BRAC recommendations present beneficial results

  • Published
  • By Master Sgt. Mitch Gettle
  • Air Force Print News
Air Force Base Realignment and Closure recommendations provide an opportunity for the Air Force to effectively organize its total force into a more capable and efficient warfighting organization, transforming the Air Force to better meet future threats.

The co-chairman of the Air Force's Base Closure Executive Group said BRAC planning started about four years ago. Air Force leaders recognized an opportunity to review and organize its future total force in respect with the Quadrennial Defense Review, BRAC, and projected retirement of legacy weapons systems.

"We viewed BRAC as a once-in-a-generation opportunity to reset the force," said Maj. Gen. Gary W. Heckman, who also is the assistant deputy chief of staff for Air Force plans and programs. "Military value of an installation was the predominant focus of our decisions as we strove to achieve a better warfighting capability."

Decisions to close or realign were not easily made.

"Foremost we had to be totally impartial and treat each installation equally," he said. "Although this is a business decision, BRAC was personal as well. We have people and communities that are affected by our decisions and the choices were not easy."

The Air Force has a heritage of taking care of its people, through the good times and the bad, and will continue to do that through the BRAC implementation process, General Heckman said.

"We're the greatest Air Force on the planet because we have great people and great communities,” he said. “We have programs within DOD and also national programs specifically geared for our Airman and civilians to assist with relocation and transition to new jobs whether they be on active duty or reserve component. There are also programs to assist communities as they deal with the changes that will come with BRAC."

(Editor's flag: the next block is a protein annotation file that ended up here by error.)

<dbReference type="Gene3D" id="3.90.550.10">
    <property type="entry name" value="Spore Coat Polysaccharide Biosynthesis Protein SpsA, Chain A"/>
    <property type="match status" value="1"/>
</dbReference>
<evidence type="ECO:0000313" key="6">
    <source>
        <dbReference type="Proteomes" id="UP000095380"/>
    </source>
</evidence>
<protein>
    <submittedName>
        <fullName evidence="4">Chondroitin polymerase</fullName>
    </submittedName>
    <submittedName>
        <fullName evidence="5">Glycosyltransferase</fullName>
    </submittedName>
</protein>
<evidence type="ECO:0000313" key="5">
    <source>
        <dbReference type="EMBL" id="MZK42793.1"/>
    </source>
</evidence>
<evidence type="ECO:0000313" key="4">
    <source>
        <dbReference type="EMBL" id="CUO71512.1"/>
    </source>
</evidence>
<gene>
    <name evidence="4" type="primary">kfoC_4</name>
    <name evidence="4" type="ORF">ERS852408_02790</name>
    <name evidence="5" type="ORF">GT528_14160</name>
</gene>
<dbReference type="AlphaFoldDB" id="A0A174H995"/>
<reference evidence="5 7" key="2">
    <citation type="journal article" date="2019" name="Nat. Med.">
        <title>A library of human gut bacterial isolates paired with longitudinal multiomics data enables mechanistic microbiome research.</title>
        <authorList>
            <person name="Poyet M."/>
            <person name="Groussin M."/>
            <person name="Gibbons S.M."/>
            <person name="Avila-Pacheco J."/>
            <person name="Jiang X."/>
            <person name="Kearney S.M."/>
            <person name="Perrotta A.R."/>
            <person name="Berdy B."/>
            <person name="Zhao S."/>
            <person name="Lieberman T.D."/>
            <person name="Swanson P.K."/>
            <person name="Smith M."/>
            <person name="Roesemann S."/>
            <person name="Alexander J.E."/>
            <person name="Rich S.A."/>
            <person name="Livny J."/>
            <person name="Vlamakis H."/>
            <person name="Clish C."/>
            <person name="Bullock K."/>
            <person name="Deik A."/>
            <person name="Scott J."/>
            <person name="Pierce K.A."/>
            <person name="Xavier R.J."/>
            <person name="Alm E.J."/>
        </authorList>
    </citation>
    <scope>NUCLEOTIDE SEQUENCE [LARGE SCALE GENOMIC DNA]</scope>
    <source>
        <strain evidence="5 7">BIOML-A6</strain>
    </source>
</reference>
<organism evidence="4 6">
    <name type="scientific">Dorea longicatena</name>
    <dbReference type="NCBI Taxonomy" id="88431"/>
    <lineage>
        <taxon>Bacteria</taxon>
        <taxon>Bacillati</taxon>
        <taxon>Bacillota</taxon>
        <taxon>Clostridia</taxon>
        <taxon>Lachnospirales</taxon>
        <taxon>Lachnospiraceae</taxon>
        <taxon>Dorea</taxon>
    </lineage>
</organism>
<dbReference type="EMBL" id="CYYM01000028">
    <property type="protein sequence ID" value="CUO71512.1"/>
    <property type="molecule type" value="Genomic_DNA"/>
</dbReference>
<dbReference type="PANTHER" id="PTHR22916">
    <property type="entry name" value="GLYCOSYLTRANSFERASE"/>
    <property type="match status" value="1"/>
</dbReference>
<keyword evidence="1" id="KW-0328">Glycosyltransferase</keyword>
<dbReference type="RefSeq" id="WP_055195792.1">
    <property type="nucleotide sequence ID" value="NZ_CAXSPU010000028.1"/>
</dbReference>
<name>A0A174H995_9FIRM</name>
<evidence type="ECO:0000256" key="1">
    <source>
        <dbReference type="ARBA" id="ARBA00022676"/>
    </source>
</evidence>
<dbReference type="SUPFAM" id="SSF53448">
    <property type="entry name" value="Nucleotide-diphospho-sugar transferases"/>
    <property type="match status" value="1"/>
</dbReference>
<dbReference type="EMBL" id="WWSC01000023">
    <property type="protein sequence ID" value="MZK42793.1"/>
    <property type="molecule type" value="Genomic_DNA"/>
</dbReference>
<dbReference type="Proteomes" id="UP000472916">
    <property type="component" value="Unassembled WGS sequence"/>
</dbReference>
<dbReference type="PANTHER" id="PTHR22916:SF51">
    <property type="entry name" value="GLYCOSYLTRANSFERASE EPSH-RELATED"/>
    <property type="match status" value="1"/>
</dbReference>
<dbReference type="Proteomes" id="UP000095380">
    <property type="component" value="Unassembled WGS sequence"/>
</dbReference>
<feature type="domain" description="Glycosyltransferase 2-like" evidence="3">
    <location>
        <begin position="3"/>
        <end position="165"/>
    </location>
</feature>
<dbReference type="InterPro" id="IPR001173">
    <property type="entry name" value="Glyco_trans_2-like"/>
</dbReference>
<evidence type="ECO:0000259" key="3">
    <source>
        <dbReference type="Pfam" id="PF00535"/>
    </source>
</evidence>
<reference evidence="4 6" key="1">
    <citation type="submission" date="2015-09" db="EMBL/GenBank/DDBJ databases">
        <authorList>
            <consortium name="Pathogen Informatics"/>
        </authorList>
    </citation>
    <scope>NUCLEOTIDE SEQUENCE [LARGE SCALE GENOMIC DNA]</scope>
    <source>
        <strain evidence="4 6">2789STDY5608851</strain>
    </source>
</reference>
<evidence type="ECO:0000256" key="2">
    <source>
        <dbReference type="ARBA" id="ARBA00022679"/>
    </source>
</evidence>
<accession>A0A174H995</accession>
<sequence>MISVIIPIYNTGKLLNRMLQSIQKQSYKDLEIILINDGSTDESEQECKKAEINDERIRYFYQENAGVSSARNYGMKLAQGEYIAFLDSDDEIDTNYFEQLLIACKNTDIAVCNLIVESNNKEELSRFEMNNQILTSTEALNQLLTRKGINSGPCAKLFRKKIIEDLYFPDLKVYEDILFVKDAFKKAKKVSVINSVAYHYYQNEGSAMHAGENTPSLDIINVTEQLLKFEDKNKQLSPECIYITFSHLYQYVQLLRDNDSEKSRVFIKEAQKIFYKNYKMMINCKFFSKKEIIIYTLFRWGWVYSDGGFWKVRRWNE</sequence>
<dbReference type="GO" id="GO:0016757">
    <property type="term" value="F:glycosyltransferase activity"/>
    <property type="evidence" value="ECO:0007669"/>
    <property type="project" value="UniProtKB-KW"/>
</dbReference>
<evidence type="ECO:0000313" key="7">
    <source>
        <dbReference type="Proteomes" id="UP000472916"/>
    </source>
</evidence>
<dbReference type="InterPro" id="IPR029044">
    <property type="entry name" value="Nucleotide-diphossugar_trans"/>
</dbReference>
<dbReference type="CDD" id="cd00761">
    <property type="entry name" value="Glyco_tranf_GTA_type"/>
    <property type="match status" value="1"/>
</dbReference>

The Future Total Force approach to BRAC was critical in the decision process to harness the value from current Air Force personnel and skills.

"It is essential that we find the right mix for active duty and the reserve component. We have to retain our Guard, Reserve and civilian partners as part of one team and cannot do this mission without them," General Heckman said. "Fact is, in our flying missions, we sustain the current (active duty and reserve component) manpower mix in our future total force."

The focus of the relocation of units and personnel under realignment was mainly driven by the reduction in weapons platforms and the ineffectiveness of current installation assignments to accommodate this smaller fleet of more effective aircraft.

"In order to use the smaller number of aircraft in the most combat effective way, we have to put them in the right sizes," he said. "When you do that you have to do it at fewer locations. This is important, not only for today but for tomorrow."

The executive group left organizational flexibility in the Air Force to capture a whole-team concept to meet state needs to the extent possible, and to adjust to changes in the fall consistent with QDR developments.

"Our return on investment will initially be $1.8 billion," General Heckman said. "We intend to reinvest the freed-up Guard and Reserve manpower into emerging missions that will come up in the QDR."

If the BRAC recommendations are approved, the Air Force would save an estimated $2.6 billion through 2011 and $14.6 billion over the next 20 years.